• Try to keep your regular appointments with your doctor. This is so your doctor can check on your progress. Your doctor is likely to check your vision before you start the treatment, and then regularly thereafter. This is because chloroquine can affect your eyesight when taken over a long period of time. If you notice any changes in your vision, you should inform your doctor as soon as possible so that it can be checked.
  • If you forget to take a dose, take it as soon as you remember. If you do not remember until the following day, leave out the forgotten dose from the previous day and take the dose that is due as normal. Do not take two doses on the same day to make up for a missed dose.

All medicines can cause unwanted side-effects along with their useful effects, although not everyone experiences them. The unwanted effects usually improve as your body adjusts to the new medicine. When chloroquine is used to prevent malaria, side-effects are generally uncommon and not serious. Where chloroquine is taken for a long time, side-effects can be more serious. Speak with your doctor or pharmacist if any of the following continue or become troublesome:

Chloroquine side-effects
What can I do if I experience this?
Feeling or being sick, diarrhoeaStick to simple foods - avoid spicy or fatty foods
HeadacheAsk your pharmacist to recommend a suitable painkiller
Feeling dizzy or light-headedDo not drive or use tools or machines until the feeling passes
Hair loss, changes in skin colour, itchy skin rashIf any of these become troublesome, speak with your doctor
Low blood sugar (signs of this are feeling shaky or anxious, sweating, looking pale, feeling hungry, having the sensation of a 'thumping heart' (palpitations), and feeling dizzy)Eat or drink something containing sugar or have a snack straightaway. Speak with a doctor about this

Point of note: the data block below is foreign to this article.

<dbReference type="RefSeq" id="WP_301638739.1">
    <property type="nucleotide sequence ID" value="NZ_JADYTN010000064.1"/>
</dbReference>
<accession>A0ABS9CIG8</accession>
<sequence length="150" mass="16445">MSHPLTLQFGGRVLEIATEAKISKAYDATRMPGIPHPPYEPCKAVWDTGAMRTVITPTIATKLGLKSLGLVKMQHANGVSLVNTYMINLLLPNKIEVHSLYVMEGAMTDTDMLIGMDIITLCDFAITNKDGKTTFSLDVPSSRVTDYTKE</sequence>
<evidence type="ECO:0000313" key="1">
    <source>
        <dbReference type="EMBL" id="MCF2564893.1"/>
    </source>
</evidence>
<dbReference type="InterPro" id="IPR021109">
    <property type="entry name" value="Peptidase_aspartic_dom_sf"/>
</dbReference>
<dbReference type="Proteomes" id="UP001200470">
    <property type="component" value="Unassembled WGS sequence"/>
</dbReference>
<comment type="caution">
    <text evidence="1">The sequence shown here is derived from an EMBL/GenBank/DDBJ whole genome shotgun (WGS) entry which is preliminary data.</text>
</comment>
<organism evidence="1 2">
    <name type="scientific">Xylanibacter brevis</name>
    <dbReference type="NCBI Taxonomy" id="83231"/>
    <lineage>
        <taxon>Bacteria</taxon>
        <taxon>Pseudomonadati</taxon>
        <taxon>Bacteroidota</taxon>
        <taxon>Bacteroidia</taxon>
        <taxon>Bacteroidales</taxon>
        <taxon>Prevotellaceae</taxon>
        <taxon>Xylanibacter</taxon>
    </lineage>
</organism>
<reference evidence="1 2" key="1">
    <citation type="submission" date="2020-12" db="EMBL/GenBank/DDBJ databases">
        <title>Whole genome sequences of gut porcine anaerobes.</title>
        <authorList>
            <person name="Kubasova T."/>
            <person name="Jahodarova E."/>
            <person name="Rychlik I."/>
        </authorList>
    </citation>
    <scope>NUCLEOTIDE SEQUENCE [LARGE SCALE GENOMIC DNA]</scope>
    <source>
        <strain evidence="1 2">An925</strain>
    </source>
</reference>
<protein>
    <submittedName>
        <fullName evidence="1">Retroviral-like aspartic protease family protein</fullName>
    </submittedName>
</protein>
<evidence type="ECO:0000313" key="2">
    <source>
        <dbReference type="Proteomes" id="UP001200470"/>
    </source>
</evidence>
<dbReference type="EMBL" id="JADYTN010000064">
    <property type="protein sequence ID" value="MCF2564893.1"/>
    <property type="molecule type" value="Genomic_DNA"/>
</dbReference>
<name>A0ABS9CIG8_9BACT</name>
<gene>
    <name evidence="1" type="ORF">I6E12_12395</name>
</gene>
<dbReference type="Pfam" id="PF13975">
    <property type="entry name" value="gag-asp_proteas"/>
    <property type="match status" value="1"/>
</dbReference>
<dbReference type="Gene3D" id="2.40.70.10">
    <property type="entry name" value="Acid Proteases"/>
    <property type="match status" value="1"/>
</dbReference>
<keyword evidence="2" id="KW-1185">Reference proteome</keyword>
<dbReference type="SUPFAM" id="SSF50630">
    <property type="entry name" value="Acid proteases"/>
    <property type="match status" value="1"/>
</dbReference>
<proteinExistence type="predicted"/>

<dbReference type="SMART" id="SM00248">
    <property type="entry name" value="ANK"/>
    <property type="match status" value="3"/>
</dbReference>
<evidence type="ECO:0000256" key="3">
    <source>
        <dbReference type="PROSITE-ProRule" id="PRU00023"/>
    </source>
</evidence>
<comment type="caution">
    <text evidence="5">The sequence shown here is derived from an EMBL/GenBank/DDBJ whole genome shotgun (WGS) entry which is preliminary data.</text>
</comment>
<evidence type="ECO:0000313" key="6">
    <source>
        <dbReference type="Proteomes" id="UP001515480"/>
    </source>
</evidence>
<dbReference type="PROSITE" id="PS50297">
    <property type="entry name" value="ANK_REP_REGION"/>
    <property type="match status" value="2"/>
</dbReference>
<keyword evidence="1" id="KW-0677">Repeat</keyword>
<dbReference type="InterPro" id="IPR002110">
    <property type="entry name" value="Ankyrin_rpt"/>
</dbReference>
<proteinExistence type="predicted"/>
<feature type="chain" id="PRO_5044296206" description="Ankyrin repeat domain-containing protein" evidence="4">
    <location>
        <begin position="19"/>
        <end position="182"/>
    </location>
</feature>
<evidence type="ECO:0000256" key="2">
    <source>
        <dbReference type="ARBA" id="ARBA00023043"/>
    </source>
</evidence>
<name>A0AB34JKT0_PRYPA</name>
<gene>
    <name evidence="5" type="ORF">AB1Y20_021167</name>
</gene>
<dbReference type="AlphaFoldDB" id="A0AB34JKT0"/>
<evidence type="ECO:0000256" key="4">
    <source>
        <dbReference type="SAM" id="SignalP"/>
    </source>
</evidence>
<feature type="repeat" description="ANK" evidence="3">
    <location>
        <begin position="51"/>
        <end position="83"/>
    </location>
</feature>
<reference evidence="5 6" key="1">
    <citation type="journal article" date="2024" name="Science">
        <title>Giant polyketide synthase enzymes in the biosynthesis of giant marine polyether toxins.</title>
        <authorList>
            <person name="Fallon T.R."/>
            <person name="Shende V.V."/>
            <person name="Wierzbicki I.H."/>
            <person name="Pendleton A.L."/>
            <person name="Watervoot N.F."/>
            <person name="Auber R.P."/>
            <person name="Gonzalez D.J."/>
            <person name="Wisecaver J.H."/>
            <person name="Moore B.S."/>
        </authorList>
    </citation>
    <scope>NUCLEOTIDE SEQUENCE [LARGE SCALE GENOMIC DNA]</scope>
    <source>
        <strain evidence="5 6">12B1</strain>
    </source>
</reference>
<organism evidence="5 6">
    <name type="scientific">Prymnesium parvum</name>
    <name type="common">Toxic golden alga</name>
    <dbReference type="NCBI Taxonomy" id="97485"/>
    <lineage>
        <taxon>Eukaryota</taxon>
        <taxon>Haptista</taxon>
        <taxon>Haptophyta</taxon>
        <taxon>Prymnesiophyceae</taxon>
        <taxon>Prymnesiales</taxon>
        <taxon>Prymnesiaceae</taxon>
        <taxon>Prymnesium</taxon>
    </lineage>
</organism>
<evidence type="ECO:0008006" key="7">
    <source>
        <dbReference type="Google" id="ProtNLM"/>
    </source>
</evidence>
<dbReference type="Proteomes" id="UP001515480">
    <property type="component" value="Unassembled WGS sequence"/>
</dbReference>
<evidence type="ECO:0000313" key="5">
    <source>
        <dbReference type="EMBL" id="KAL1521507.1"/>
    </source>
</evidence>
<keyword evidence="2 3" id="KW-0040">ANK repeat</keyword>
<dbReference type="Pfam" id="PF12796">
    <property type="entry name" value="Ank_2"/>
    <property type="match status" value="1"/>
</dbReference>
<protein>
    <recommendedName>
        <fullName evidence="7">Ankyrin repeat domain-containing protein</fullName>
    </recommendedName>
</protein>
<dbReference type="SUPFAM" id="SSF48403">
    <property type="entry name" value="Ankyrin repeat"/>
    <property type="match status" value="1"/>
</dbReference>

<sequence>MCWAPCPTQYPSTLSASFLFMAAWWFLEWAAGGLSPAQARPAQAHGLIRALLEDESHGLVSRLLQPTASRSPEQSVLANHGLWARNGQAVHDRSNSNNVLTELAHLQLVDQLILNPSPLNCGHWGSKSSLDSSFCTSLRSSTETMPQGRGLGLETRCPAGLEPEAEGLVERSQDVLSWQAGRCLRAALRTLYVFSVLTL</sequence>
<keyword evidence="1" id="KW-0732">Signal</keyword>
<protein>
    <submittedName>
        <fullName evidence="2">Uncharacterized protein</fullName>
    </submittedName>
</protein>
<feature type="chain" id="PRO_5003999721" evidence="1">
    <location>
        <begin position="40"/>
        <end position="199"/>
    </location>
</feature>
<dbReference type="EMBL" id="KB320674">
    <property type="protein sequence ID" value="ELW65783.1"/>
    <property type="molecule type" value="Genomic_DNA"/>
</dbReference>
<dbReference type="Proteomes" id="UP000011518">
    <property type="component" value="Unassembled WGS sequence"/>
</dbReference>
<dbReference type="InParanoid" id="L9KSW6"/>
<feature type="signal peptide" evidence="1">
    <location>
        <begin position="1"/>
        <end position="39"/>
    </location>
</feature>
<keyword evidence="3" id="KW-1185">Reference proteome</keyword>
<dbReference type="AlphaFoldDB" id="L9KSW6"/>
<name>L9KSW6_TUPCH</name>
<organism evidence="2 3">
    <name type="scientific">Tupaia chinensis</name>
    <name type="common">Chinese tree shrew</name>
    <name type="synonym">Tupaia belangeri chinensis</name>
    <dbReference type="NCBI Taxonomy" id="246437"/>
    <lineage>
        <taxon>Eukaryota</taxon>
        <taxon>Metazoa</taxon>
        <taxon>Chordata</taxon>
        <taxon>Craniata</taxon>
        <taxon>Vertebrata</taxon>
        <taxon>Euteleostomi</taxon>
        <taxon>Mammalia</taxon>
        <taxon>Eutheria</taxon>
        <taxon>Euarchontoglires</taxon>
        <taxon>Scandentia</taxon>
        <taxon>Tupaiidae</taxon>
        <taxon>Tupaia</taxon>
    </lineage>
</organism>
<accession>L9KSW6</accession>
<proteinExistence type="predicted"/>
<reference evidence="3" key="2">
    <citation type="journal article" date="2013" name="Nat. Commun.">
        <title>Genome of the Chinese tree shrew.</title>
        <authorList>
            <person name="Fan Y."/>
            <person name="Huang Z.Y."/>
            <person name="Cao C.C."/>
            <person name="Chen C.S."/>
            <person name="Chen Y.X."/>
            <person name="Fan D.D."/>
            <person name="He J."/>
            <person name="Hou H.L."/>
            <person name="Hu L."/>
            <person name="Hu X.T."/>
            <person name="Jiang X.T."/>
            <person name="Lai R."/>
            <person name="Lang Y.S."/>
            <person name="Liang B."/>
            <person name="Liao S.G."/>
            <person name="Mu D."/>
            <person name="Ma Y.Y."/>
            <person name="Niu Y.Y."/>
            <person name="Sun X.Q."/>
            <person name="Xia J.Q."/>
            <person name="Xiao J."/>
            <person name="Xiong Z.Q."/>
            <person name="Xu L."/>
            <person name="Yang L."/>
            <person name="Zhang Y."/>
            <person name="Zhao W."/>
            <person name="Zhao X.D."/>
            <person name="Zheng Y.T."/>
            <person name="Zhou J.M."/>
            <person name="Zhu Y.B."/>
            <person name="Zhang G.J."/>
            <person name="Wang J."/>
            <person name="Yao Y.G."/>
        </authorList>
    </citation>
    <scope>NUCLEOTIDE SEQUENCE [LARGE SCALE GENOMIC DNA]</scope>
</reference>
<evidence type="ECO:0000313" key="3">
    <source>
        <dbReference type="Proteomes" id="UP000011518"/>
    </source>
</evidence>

Chloroquine side-effects when taken long-term
What can I do if I experience this?
Heart changes, blood problems, eyesight problems, hearing problems, mood changes, liver problemsYour doctor will monitor for these, but if you suspect any, please ask for advice straightaway

If you experience any other symptoms which you think may be due to the medicine, speak with a doctor or pharmacist who will advise you further.

  • Keep all medicines out of the reach and sight of children. Chloroquine is very harmful in overdose or if ingested accidentally.
  • Store in a cool, dry place, away from direct heat and light.

Never take more than the prescribed dose. If you suspect that you or someone else might have taken an overdose of this medicine, go to the accident and emergency department of your local hospital at once. Take the container with you, even if it is empty.

This medicine is for you. Never give it to other people even if their condition appears to be the same as yours.

If you are having an operation or any dental treatment, tell the person carrying out the treatment which medicines you are taking.

Do not keep out-of-date or unwanted medicines. Take them to your local pharmacy which will dispose of them for you.

If you have any questions about this medicine ask your pharmacist.

Further reading & references

  • Manufacturer's PIL, Avloclor® Tablets; Alliance Pharmaceuticals, The electronic Medicines Compendium. Dated November 2013.
  • British National Formulary; 71st Edition (Mar-Sep 2016) British Medical Association and Royal Pharmaceutical Society of Great Britain, London

Disclaimer: This article is for information only and should not be used for the diagnosis or treatment of medical conditions. EMIS has used all reasonable care in compiling the information but make no warranty as to its accuracy. Consult a doctor or other health care professional for diagnosis and treatment of medical conditions. For details see our conditions.

Original Author:
Helen Allen
Current Version:
Peer Reviewer:
Dr Hannah Gronow
Document ID:
3853 (v24)
Last Checked:
Next Review:
The Information Standard - certified member